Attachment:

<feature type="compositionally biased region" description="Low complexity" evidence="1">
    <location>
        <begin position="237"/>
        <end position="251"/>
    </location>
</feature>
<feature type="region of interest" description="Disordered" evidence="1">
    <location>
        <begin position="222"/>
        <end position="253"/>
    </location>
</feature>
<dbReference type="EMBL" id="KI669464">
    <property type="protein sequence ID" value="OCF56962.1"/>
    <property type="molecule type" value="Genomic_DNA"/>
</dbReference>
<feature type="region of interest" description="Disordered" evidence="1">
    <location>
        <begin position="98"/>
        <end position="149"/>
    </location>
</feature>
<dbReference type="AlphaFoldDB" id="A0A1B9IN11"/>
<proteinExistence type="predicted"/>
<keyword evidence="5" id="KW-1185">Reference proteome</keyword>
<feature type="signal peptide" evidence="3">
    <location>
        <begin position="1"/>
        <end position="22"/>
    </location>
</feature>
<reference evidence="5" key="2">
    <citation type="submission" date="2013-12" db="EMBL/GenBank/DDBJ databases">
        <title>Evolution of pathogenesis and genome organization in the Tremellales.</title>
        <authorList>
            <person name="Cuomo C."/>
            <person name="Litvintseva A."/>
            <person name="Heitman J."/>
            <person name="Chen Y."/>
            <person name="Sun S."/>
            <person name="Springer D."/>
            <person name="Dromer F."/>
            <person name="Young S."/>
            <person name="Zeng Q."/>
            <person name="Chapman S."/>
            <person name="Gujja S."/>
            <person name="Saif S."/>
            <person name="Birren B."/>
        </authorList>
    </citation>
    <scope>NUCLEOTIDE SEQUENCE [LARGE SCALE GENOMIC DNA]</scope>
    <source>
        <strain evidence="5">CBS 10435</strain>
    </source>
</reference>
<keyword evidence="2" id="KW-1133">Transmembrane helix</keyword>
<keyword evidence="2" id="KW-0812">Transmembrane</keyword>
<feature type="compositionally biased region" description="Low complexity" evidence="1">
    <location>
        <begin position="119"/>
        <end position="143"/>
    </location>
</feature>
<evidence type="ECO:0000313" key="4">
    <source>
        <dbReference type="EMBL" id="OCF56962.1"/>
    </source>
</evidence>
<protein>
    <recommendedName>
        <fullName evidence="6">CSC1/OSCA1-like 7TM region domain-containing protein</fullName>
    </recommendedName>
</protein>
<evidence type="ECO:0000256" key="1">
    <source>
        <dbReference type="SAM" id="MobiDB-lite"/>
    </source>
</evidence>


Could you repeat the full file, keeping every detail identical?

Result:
<feature type="compositionally biased region" description="Low complexity" evidence="1">
    <location>
        <begin position="237"/>
        <end position="251"/>
    </location>
</feature>
<feature type="region of interest" description="Disordered" evidence="1">
    <location>
        <begin position="222"/>
        <end position="253"/>
    </location>
</feature>
<dbReference type="EMBL" id="KI669464">
    <property type="protein sequence ID" value="OCF56962.1"/>
    <property type="molecule type" value="Genomic_DNA"/>
</dbReference>
<feature type="region of interest" description="Disordered" evidence="1">
    <location>
        <begin position="98"/>
        <end position="149"/>
    </location>
</feature>
<dbReference type="AlphaFoldDB" id="A0A1B9IN11"/>
<proteinExistence type="predicted"/>
<keyword evidence="5" id="KW-1185">Reference proteome</keyword>
<feature type="signal peptide" evidence="3">
    <location>
        <begin position="1"/>
        <end position="22"/>
    </location>
</feature>
<reference evidence="5" key="2">
    <citation type="submission" date="2013-12" db="EMBL/GenBank/DDBJ databases">
        <title>Evolution of pathogenesis and genome organization in the Tremellales.</title>
        <authorList>
            <person name="Cuomo C."/>
            <person name="Litvintseva A."/>
            <person name="Heitman J."/>
            <person name="Chen Y."/>
            <person name="Sun S."/>
            <person name="Springer D."/>
            <person name="Dromer F."/>
            <person name="Young S."/>
            <person name="Zeng Q."/>
            <person name="Chapman S."/>
            <person name="Gujja S."/>
            <person name="Saif S."/>
            <person name="Birren B."/>
        </authorList>
    </citation>
    <scope>NUCLEOTIDE SEQUENCE [LARGE SCALE GENOMIC DNA]</scope>
    <source>
        <strain evidence="5">CBS 10435</strain>
    </source>
</reference>
<keyword evidence="2" id="KW-1133">Transmembrane helix</keyword>
<keyword evidence="2" id="KW-0812">Transmembrane</keyword>
<feature type="compositionally biased region" description="Low complexity" evidence="1">
    <location>
        <begin position="119"/>
        <end position="143"/>
    </location>
</feature>
<evidence type="ECO:0000313" key="4">
    <source>
        <dbReference type="EMBL" id="OCF56962.1"/>
    </source>
</evidence>
<protein>
    <recommendedName>
        <fullName evidence="6">CSC1/OSCA1-like 7TM region domain-containing protein</fullName>
    </recommendedName>
</protein>
<evidence type="ECO:0000256" key="1">
    <source>
        <dbReference type="SAM" id="MobiDB-lite"/>
    </source>
</evidence>